After 8 weeks, it was found that the women that took both calcium and vitamin D, had significant reduction in their parathyroid hormone levels! Remember, that’s the hormone that initiates your body to demineralize your bone, so we want those hormone levels to be low. In addition their vitamin D and calcium levels improved significantly. A huge win all around for these women.

To top off the benefits that were found in this study, supplementing with both improved their balance scores while walking, and were much less likely to experience falls compared to calcium only supplementation.

How to Support Your Own Bone Health

As always, after providing you some helpful information, it’s important to also help you with applying this information to YOU and your health! Whether you are currently at risk for low bone density, have osteoporosis, or are currently without risk but looking to achieve optimal health and prevent disease, there are many avenues you can take to nourish your body and work on getting adequate calcium and vitamin D!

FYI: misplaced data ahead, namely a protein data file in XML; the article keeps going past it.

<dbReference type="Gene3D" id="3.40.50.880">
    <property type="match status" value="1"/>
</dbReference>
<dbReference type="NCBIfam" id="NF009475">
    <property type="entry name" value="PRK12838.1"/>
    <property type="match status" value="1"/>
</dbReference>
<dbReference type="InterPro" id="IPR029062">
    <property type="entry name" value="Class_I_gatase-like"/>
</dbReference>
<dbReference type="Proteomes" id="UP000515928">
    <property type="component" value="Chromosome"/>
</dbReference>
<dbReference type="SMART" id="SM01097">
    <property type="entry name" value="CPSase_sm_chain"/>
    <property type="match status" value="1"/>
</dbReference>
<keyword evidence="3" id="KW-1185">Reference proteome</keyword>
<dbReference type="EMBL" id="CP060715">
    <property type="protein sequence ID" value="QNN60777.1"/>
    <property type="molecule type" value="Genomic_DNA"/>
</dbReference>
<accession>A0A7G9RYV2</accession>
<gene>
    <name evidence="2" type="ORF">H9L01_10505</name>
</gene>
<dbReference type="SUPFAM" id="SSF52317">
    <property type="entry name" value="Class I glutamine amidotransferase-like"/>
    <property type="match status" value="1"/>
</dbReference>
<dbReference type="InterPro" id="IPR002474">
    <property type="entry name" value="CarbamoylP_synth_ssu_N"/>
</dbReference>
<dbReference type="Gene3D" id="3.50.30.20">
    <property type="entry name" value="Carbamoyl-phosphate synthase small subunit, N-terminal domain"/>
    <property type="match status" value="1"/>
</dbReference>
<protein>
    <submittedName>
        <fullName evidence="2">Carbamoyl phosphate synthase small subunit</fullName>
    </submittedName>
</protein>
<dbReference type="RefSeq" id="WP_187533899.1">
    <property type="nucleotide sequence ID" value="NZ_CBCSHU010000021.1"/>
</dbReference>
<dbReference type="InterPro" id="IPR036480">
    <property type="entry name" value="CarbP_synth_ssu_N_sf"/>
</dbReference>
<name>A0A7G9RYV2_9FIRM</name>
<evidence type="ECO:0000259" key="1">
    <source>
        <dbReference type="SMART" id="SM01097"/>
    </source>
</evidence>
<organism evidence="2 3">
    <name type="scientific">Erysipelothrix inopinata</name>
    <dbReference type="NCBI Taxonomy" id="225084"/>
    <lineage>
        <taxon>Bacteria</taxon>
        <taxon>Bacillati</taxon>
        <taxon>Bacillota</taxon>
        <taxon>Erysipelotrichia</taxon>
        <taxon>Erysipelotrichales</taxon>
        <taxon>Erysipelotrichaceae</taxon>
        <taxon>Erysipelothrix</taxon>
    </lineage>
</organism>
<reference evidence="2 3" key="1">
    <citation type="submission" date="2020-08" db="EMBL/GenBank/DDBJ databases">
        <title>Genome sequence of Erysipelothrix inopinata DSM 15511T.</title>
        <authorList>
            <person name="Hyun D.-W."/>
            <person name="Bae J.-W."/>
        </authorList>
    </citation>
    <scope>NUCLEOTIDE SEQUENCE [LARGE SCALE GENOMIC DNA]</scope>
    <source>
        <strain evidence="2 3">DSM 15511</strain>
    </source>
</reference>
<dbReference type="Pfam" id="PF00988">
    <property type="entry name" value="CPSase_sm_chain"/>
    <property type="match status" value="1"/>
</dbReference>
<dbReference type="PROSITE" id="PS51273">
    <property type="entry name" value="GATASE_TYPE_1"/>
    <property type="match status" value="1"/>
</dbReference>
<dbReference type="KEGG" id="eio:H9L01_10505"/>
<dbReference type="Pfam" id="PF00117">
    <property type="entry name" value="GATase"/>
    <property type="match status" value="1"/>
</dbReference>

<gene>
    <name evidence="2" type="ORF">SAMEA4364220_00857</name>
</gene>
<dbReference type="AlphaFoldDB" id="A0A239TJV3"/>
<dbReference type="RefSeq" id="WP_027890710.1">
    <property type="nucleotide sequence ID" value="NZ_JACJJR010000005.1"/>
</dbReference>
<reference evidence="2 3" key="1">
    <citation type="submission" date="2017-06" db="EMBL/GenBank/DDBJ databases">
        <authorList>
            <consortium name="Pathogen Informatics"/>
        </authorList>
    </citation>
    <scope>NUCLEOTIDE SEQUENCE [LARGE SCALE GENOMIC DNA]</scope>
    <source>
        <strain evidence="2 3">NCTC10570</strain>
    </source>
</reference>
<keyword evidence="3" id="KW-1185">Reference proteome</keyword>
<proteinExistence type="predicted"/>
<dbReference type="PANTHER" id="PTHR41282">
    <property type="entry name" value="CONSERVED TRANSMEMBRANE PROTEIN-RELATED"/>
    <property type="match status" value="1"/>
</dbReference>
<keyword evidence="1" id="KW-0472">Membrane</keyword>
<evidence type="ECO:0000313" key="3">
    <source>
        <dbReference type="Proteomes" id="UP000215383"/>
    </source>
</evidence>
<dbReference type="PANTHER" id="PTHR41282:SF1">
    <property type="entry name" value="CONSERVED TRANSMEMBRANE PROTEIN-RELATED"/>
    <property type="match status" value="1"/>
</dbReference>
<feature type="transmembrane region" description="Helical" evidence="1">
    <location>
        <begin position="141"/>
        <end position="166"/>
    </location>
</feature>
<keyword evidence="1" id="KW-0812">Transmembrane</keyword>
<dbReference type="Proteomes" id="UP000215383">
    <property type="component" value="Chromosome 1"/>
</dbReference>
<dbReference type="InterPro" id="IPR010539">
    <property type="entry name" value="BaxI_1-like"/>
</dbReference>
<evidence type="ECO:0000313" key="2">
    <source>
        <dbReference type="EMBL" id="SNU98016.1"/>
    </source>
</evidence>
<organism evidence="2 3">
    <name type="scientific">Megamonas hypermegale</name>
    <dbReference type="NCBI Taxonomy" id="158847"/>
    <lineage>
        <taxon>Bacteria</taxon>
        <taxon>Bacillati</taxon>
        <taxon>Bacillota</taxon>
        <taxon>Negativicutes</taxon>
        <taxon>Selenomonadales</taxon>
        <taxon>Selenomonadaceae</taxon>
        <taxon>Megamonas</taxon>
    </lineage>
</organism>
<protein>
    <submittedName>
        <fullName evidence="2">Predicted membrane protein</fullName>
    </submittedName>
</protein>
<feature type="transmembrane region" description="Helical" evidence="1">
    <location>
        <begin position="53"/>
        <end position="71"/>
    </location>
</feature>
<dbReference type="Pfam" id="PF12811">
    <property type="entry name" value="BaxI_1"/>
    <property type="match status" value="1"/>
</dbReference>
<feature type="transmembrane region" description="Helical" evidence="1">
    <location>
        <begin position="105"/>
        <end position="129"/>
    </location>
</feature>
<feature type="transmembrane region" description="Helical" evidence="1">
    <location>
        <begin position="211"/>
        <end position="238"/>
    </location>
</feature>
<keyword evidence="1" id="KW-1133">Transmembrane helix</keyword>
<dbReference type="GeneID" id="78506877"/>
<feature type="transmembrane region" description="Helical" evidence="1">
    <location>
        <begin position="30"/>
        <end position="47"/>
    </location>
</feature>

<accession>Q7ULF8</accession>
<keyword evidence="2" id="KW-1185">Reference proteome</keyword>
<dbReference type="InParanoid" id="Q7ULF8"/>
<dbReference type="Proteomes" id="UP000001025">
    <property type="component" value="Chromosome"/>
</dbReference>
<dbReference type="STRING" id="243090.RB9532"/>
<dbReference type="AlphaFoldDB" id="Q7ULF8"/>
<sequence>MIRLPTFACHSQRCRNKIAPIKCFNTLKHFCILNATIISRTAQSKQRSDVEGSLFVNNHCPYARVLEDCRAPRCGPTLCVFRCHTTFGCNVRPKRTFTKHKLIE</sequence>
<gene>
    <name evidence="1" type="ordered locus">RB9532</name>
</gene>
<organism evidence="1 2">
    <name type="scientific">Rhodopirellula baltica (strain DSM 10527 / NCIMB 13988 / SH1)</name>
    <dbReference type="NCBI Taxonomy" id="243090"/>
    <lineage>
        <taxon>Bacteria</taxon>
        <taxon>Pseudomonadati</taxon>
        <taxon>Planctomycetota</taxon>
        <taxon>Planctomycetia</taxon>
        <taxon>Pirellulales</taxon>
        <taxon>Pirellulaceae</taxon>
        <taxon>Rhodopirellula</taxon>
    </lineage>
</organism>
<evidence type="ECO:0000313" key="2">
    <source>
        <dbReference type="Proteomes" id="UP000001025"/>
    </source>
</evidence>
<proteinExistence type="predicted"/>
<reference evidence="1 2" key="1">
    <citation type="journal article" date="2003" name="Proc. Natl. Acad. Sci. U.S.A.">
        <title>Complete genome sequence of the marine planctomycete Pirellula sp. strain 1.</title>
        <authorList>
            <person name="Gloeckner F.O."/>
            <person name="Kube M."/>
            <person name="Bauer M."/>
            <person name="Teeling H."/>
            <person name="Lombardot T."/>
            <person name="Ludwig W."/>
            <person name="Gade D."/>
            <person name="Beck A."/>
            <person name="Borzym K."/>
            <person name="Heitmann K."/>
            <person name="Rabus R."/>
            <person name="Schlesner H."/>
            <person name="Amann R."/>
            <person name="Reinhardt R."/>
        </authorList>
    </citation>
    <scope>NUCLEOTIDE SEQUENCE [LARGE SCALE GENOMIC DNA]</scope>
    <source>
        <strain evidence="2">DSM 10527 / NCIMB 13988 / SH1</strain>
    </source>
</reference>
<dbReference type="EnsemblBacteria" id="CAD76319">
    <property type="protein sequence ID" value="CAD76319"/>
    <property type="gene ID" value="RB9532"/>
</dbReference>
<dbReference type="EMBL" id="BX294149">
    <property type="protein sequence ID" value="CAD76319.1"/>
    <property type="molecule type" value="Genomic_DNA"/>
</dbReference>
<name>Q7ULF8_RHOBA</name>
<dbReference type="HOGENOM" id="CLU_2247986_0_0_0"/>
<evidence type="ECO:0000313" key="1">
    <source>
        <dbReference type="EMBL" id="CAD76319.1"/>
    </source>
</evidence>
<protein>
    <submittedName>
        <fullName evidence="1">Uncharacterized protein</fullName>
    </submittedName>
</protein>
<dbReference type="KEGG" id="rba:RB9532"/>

1. Fatty fish – salmon, sardines, a couple times per month are a great source of vitamin D.
  2. Leafy greens – spinach, kale, collards, swiss chard will help you boost your calcium intake!
  3. Sunshine – our body makes vitamin D from exposure to the sun, so regular exposure can help prevent deficiency. Stay mindful of the length of time you are in the sun, and wear proper protection.
  4. Seeds – sunflower, chia, sesame, all seeds that hold tons of nutrients, especially minerals like calcium and magnesium. Include some of your salads, or on top of your leafy greens!